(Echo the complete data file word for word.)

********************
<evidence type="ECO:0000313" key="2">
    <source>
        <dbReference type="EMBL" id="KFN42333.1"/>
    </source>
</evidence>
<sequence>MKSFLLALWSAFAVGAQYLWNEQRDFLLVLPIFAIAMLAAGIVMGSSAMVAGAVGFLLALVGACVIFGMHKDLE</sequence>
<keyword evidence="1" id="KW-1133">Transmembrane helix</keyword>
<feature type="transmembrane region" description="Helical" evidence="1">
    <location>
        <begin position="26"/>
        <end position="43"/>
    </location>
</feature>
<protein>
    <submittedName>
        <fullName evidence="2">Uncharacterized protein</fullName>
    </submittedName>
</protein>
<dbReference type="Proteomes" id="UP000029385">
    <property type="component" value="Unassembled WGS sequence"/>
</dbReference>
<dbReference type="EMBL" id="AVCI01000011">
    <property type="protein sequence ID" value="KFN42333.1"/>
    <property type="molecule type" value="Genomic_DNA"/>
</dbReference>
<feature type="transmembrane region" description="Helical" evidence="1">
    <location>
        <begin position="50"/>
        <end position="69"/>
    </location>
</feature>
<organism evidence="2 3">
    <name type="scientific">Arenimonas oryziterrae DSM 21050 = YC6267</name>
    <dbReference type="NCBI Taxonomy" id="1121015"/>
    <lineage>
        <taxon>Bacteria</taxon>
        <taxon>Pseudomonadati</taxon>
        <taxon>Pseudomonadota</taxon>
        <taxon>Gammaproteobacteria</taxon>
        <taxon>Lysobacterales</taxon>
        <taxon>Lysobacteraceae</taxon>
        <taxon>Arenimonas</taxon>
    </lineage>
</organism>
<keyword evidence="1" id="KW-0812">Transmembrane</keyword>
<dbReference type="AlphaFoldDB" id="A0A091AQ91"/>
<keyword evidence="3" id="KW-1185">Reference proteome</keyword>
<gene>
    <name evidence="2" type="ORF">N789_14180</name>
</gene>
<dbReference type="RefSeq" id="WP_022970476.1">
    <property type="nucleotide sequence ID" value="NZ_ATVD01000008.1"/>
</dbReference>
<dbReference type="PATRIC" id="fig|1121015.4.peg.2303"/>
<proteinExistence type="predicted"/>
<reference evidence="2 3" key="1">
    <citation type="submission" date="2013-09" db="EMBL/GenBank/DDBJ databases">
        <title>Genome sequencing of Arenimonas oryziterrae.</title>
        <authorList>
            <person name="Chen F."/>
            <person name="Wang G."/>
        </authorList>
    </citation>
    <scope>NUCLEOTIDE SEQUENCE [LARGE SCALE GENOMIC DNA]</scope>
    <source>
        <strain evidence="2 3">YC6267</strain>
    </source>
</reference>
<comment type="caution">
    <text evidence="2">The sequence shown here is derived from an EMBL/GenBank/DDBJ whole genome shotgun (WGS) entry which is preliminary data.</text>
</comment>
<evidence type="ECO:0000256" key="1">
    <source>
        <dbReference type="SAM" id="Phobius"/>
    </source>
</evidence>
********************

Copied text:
<evidence type="ECO:0000313" key="2">
    <source>
        <dbReference type="EMBL" id="KFN42333.1"/>
    </source>
</evidence>
<sequence>MKSFLLALWSAFAVGAQYLWNEQRDFLLVLPIFAIAMLAAGIVMGSSAMVAGAVGFLLALVGACVIFGMHKDLE</sequence>
<keyword evidence="1" id="KW-1133">Transmembrane helix</keyword>
<feature type="transmembrane region" description="Helical" evidence="1">
    <location>
        <begin position="26"/>
        <end position="43"/>
    </location>
</feature>
<protein>
    <submittedName>
        <fullName evidence="2">Uncharacterized protein</fullName>
    </submittedName>
</protein>
<dbReference type="Proteomes" id="UP000029385">
    <property type="component" value="Unassembled WGS sequence"/>
</dbReference>
<dbReference type="EMBL" id="AVCI01000011">
    <property type="protein sequence ID" value="KFN42333.1"/>
    <property type="molecule type" value="Genomic_DNA"/>
</dbReference>
<feature type="transmembrane region" description="Helical" evidence="1">
    <location>
        <begin position="50"/>
        <end position="69"/>
    </location>
</feature>
<organism evidence="2 3">
    <name type="scientific">Arenimonas oryziterrae DSM 21050 = YC6267</name>
    <dbReference type="NCBI Taxonomy" id="1121015"/>
    <lineage>
        <taxon>Bacteria</taxon>
        <taxon>Pseudomonadati</taxon>
        <taxon>Pseudomonadota</taxon>
        <taxon>Gammaproteobacteria</taxon>
        <taxon>Lysobacterales</taxon>
        <taxon>Lysobacteraceae</taxon>
        <taxon>Arenimonas</taxon>
    </lineage>
</organism>
<keyword evidence="1" id="KW-0812">Transmembrane</keyword>
<dbReference type="AlphaFoldDB" id="A0A091AQ91"/>
<keyword evidence="3" id="KW-1185">Reference proteome</keyword>
<gene>
    <name evidence="2" type="ORF">N789_14180</name>
</gene>
<dbReference type="RefSeq" id="WP_022970476.1">
    <property type="nucleotide sequence ID" value="NZ_ATVD01000008.1"/>
</dbReference>
<dbReference type="PATRIC" id="fig|1121015.4.peg.2303"/>
<proteinExistence type="predicted"/>
<reference evidence="2 3" key="1">
    <citation type="submission" date="2013-09" db="EMBL/GenBank/DDBJ databases">
        <title>Genome sequencing of Arenimonas oryziterrae.</title>
        <authorList>
            <person name="Chen F."/>
            <person name="Wang G."/>
        </authorList>
    </citation>
    <scope>NUCLEOTIDE SEQUENCE [LARGE SCALE GENOMIC DNA]</scope>
    <source>
        <strain evidence="2 3">YC6267</strain>
    </source>
</reference>
<comment type="caution">
    <text evidence="2">The sequence shown here is derived from an EMBL/GenBank/DDBJ whole genome shotgun (WGS) entry which is preliminary data.</text>
</comment>
<evidence type="ECO:0000256" key="1">
    <source>
        <dbReference type="SAM" id="Phobius"/>
    </source>
</evidence>